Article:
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  1. Georgia's political and cultural exploits of Tamar's epoch were rooted in a long and complex past. Tamar owed her accomplishments most immediately to the reforms of her great-grandfather David IV (r. 1089–1125) and, more remotely, to the unifying efforts of David III and Bagrat III who became architects of a political unity of Georgian kingdoms and principalities in the opening decade of the ...

  2. Esta fue la máxima extensión territorial de Georgia en toda su historia. La reina Tamar era llamada «Reina de los Abjasios, Kartvélicos, Ranes, Kajes y Armenios, Shirvan-Shajine y Shaj-in-Shajine, Soberana del Oriente y del Occidente». Los historiadores georgianos la denominan frecuentemente "Reina Tamar la Grande".

  3. Georgia (Georgian: ... The 29-year reign of Tamar, the first female ruler of Georgia, is considered the most successful in Georgian history.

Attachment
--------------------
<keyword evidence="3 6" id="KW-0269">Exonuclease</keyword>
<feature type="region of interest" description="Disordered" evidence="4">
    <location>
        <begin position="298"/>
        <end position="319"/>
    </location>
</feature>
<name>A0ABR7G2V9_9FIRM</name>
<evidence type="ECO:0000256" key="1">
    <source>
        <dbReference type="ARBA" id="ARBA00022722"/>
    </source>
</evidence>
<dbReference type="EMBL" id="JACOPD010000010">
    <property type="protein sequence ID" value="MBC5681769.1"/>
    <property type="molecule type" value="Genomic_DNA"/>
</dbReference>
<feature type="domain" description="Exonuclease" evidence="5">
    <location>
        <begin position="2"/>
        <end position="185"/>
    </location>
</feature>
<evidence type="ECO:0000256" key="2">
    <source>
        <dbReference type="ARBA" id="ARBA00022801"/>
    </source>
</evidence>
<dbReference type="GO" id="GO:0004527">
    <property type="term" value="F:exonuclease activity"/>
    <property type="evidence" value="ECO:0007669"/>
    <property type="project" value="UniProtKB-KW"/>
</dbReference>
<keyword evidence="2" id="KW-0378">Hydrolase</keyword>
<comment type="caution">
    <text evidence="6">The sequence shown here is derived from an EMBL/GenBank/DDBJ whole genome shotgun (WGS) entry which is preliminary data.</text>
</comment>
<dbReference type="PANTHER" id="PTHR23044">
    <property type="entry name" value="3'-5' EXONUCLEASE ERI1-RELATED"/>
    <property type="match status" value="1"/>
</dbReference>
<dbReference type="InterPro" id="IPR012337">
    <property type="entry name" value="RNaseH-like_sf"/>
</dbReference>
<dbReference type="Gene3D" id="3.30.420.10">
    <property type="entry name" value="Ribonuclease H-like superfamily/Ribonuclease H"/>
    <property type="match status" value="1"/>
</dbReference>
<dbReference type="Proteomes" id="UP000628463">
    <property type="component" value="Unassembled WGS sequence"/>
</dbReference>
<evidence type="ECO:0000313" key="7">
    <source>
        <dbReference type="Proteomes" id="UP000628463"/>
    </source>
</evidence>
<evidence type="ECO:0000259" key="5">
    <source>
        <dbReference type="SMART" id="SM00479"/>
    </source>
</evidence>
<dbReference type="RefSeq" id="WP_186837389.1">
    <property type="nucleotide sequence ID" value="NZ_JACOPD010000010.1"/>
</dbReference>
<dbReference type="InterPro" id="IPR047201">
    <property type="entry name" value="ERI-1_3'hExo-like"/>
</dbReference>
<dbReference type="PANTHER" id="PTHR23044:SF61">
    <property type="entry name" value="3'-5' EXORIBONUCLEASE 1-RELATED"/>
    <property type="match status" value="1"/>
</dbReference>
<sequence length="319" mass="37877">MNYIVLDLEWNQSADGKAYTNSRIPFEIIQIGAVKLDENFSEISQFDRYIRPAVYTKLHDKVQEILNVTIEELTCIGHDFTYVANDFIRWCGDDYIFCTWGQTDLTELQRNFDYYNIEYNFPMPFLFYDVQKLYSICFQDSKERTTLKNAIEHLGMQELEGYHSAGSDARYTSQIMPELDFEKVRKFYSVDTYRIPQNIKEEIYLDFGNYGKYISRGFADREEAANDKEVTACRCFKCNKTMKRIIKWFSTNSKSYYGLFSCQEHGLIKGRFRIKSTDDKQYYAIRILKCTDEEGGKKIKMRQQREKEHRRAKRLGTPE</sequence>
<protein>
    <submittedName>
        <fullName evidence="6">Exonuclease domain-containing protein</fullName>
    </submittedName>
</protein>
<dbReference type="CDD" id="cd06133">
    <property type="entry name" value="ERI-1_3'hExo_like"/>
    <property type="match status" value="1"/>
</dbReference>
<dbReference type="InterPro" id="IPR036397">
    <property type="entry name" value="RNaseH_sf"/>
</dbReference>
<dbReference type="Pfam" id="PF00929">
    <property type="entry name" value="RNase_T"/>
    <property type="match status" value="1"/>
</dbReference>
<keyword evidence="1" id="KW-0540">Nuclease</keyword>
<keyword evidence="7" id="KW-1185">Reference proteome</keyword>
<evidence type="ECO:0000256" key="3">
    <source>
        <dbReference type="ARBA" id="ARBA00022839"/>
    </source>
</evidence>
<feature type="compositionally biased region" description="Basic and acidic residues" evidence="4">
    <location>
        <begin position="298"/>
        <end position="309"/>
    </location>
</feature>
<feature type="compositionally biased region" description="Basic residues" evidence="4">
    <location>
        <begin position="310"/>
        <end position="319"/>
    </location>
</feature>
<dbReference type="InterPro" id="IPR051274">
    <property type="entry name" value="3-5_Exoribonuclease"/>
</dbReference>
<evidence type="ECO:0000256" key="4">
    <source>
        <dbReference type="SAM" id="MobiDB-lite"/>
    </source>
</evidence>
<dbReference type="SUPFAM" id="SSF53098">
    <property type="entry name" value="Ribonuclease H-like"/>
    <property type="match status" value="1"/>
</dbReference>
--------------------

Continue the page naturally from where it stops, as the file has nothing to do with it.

4. Kingdom of Georgia: Tamar 1445 five children? Nestan-Darejan 1456 five children? In 1463 lost Imereti once more. From 1465, renounced Georgia and ruled only in Kakheti. 1463-1466 Eastern Georgia: 1466-1476 Kingdom of Kakheti: Bagrat VI (ბაგრატ VI) 1439 Son of Prince George of Georgia and Gulkhan of Imereti: 1463–1466 1478 aged 58/ ...

  5. The reign of Queen Tamar represented the peak of Georgia's might in the whole history of the nation. In 1194–1204, Tamar's armies crushed new Turkish invasions from the south-east and south and launched several successful campaigns into Turkish-controlled Southern Armenia.

  6. Georgia llegó a la cima de su fuerza política y económica durante el reinado de David IV y la reina Tamar, en los siglos XI y XII. A principios del siglo XIX, Georgia fue anexionada por el Imperio ruso. Después de un breve período de independencia tras la revolución rusa de 1917, Georgia fue anexionada por la Rusia soviética en 1921.

  7. Kingdom of Georgia under Queen Tamar's reign. The unified monarchy maintained its precarious independence from the Byzantine and Seljuk empires throughout the 11th century, and flourished under David IV the Builder ( c. 1089–1125), who repelled the Seljuk attacks and essentially completed the unification of Georgia with the re-conquest of Tbilisi in 1122. [18]